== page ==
Aspen Tree’s COME AND GONE

Barbara LawlorBarbara Lawlor Our annual gold parade arrived in the middle of last week, quaked its luminous leaves in the shadows of mountain corridors, strutted its shimmering stuff in meadows and along dirt roads and turned our wet summer greenery into a treasure trove of copper, lemon, brass, and russet shades of autumn finery. With a dark azure sky as a background, the dark striped, white trunks with the frothy autumn flowers marched across the Peak to Peak palette with every intention of sticking around for awhile. But a blast of icy air and a shower of freezing moisture that evolved into our first snow of the winter put a damp blanket on the three-day gloriously gold celebration. Before most trees had a chance to peak, they leached into a lifeless grey-brown, shriveled until their stems let go and one by one they fluttered to the ground, dying before their time. Many people were devastated, having counted on at least one more weekend of reveling in our version of fall color. But it came and it went within the time space of a week. Even the foliage was frozen out of its hue. But this time of year, even without the gold, has its own kind of beauty, if one can open their mind to see it. Subtle shades of umber and sienna glow among the bended grasses. Rose hips dot their thorny branches, scarlet pieces of luscious looking berries; kinnikinnick berries are devoured by bears and used for medicinal purposes; and frost on barren aspen branches is a study in contrast, of soft transient fluff resting on time-blackened, elk-chewed counters. The storm dropped about four inches on Thursday night and soon began its evaporating/melting trick adding to the mud left by the rain. By Sunday, the snow was gone, the sun warmed the earth and Indian Summer blessed mountain residents. The aspens, however, were done for the season, the color bled out into the earth until next fall, when the parade begins again.
Our annual gold parade arrived in the middle of last week, quaked its luminous leaves in the shadows of mountain corridors, strutted its shimmering stuff in meadows and along dirt roads and turned our wet summer greenery into a treasure trove of copper, lemon, brass, and russet shades of autumn finery. With a dark azure sky as a background, the dark striped, white trunks with the frothy autumn flowers marched across the Peak to Peak palette with every intention of sticking around for awhile. But a blast of icy air and a shower of freezing moisture that evolved into our first snow of the winter put a damp blanket on the three-day gloriously gold celebration. Before most trees had a chance to peak, they leached into a lifeless grey-brown, shriveled until their stems let go and one by one they fluttered to the ground, dying before their time. Many people were devastated, having counted on at least one more weekend of reveling in our version of fall color. But it came and it went within the time space of a week. Even the foliage was frozen out of its hue. But this time of year, even without the gold,Aspen Trees 10/10/13 has its own kind of beauty, if one can open their mind to see it. Subtle shades of umber and sienna glow among the bended grasses. Rose hips dot their thorny branches, scarlet pieces of luscious looking berries; kinnikinnick berries are devoured by bears and used for medicinal purposes; and frost on barren aspen branches is a study in contrast, of soft transient fluff resting on time-blackened, elk-chewed counters. The storm dropped about four inches on Thursday night and soon began its evaporating/melting trick adding to the mud left by the rain. By Sunday, the snow was gone, the sun warmed the earth and Indian Summer blessed mountain residents. TheAspen Trees 10/10/13 aspens, however, were done for the season, the color bled out into the earth until next fall, when the parade begins again.” width=”124″ height=”166″ class=”alignright size-full wp-image-3873″ /> strutted its shimmering stuff in meadows and along dirt roads and turned our wet summer greenery into a treasure trove of copper, lemon, brass, and russet shades of autumn finery.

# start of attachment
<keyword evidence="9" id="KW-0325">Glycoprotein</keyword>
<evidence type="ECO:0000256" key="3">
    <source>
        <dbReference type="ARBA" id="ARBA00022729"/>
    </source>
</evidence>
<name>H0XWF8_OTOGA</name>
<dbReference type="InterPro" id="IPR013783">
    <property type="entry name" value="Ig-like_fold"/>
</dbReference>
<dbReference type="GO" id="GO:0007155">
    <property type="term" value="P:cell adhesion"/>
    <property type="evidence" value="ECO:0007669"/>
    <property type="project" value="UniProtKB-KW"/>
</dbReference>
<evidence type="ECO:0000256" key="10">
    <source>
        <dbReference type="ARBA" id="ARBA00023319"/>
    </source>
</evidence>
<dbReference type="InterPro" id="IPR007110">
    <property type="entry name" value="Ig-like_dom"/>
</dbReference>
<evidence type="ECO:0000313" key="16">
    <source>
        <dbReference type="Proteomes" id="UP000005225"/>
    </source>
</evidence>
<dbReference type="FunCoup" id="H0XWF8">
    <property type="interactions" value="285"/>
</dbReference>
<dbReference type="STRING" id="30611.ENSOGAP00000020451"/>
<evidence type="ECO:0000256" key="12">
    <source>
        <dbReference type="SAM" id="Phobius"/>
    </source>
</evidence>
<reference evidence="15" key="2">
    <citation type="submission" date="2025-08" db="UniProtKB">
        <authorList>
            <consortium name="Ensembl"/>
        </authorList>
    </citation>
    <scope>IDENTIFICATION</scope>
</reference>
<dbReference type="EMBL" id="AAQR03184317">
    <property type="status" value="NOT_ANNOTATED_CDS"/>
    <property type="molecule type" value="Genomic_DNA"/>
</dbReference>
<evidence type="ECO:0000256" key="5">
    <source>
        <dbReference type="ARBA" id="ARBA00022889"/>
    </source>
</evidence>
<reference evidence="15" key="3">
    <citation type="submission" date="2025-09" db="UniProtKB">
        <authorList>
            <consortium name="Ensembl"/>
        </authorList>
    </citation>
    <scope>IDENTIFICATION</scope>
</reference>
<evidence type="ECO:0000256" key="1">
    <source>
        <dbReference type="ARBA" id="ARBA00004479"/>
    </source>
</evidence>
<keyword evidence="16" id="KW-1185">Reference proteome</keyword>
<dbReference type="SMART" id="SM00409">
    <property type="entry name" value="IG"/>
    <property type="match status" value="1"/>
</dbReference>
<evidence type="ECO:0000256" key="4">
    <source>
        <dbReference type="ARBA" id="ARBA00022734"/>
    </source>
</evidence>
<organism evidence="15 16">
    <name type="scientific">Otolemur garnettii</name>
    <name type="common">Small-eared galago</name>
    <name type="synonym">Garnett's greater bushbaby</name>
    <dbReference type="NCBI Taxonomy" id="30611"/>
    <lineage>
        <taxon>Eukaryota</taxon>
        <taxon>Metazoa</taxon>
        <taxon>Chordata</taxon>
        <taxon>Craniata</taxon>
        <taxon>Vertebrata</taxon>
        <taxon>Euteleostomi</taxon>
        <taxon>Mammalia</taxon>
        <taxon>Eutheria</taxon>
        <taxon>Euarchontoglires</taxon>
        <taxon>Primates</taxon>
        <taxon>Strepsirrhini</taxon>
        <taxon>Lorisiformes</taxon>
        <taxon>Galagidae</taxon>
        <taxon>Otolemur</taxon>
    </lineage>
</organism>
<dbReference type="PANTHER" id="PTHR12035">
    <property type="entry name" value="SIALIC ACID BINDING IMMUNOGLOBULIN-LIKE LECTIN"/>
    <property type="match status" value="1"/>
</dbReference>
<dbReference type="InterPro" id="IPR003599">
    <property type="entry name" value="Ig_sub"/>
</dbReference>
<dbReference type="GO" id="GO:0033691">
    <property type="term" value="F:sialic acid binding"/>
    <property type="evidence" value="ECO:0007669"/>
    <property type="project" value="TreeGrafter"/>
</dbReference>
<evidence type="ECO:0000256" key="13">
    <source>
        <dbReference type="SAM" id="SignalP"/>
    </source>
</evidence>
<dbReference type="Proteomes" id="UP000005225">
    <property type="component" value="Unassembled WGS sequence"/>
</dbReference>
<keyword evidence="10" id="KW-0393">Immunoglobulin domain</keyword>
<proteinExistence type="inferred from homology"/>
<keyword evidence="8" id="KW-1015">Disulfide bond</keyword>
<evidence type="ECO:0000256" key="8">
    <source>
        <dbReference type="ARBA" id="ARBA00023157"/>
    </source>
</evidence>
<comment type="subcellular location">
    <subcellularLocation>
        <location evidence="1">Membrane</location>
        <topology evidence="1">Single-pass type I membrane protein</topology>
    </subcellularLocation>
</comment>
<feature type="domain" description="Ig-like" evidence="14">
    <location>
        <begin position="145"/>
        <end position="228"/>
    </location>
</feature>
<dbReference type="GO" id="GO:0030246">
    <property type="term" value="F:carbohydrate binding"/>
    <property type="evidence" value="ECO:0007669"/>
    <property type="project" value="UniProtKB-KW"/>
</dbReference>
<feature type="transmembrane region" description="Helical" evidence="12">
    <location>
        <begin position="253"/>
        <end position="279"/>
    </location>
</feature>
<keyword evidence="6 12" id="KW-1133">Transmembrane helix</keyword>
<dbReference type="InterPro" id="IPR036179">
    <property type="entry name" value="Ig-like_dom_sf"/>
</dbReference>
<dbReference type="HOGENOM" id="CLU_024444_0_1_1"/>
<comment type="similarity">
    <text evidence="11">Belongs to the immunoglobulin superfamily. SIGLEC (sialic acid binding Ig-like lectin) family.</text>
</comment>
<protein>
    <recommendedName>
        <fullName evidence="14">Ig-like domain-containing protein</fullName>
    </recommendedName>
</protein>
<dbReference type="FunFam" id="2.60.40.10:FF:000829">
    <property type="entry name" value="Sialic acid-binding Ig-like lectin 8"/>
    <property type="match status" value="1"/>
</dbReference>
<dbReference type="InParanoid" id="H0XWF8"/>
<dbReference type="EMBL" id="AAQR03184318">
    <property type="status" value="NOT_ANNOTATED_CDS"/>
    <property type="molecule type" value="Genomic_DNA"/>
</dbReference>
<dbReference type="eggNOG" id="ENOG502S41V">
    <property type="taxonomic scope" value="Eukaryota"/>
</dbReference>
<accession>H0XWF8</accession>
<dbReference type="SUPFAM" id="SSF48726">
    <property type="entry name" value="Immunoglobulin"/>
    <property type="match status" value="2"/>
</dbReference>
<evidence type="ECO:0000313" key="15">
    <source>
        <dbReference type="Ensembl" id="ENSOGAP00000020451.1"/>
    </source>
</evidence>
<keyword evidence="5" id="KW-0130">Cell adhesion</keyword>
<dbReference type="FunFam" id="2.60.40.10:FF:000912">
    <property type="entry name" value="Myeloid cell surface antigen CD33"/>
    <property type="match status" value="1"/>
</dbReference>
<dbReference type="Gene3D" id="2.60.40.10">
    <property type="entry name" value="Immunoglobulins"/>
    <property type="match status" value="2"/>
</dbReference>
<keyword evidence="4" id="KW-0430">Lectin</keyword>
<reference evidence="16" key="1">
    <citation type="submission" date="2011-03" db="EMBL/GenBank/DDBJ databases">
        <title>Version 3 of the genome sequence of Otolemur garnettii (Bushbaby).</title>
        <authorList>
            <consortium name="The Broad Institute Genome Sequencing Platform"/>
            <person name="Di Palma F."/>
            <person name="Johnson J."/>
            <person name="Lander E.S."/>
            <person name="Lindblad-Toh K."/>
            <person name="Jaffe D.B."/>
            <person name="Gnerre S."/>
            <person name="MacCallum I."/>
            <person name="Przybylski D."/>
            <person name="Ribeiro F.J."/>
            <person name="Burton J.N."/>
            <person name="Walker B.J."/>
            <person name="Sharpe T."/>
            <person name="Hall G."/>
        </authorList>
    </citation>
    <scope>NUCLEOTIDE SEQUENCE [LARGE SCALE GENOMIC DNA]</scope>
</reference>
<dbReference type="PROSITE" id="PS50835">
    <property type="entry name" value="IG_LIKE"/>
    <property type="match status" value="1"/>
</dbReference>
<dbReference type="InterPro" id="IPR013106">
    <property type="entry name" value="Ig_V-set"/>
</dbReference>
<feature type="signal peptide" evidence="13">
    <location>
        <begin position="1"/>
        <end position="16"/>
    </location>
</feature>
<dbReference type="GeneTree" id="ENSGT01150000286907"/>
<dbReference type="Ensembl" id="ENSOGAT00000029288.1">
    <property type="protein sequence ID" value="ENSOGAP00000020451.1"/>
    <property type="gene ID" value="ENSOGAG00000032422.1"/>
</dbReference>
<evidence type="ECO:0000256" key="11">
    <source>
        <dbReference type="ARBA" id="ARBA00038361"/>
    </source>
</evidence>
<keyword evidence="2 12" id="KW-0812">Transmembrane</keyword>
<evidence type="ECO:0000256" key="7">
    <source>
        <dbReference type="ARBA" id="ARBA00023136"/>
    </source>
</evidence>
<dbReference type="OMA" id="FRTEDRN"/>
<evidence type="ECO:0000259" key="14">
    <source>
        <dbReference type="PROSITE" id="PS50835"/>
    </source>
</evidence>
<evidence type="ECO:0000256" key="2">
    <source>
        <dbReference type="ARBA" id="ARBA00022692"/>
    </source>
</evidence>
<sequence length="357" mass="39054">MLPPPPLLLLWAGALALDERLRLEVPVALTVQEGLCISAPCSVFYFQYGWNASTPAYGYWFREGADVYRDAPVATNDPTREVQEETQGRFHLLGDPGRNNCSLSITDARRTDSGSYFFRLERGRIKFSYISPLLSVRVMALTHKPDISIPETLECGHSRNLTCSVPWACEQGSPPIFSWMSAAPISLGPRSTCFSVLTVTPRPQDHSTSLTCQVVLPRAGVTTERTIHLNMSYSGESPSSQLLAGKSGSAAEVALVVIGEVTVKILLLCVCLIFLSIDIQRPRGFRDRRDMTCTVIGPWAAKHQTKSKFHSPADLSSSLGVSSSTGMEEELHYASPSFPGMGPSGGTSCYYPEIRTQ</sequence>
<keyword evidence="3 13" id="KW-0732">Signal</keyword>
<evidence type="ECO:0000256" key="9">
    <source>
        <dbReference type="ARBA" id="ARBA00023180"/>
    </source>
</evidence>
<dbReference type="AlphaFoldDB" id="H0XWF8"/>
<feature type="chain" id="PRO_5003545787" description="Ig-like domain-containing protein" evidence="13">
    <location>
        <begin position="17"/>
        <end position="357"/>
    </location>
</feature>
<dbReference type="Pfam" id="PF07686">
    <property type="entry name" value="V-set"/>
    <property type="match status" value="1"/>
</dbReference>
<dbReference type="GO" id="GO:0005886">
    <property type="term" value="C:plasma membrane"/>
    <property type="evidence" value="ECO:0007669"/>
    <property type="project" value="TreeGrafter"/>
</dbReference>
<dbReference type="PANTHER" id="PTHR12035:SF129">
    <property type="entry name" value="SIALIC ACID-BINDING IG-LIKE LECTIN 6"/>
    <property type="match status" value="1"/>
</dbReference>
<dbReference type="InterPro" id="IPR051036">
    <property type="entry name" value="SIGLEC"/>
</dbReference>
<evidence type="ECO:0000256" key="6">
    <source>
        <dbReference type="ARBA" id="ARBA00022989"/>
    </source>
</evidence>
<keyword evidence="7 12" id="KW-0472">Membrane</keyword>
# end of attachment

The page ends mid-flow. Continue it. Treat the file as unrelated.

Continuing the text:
With a dark azure sky as a background, the dark striped, white trunks with the frothy autumn flowers marched across the Peak to Peak palette with every intention of sticking around for awhile.
But a blast of icy air and a shower of freezing moisture that evolved into our first snow of the winter put a damp blanket on the three-day gloriously gold celebration. Before most trees had a chance to peak, they leached into a lifeless grey-brown, shriveled until their stems let go and one by one they fluttered to the ground, dying before their time.
Many people were devastated, having counted on at least one more weekend of reveling in our version of fall color. But it came and it went within the time space of a week. Even the foliage was frozen out of its hue.
Aspen Trees 10/10/13But this time of year, even without the gold, has its own kind of beauty, if one can open their mind to see it. Subtle shades of umber and sienna glow among the bended grasses. Rose hips dot their thorny branches, scarlet pieces of luscious looking berries; kinnikinnick berries are devoured by bears and used for medicinal purposes; and frost on barren aspen branches is a study in contrast, of soft transient fluff resting on time-blackened, elk-chewed counters.
The storm dropped about four inches on Thursday night and soon began its evaporating/melting trick adding to the mud left by the rain. By Sunday, the snow was gone, the sun warmed the earth and Indian Summer blessed mountain residents.
Aspen Trees 10/10/13The aspens, however, were done for the season, the color bled out into the earth until next fall, when the parade begins again.

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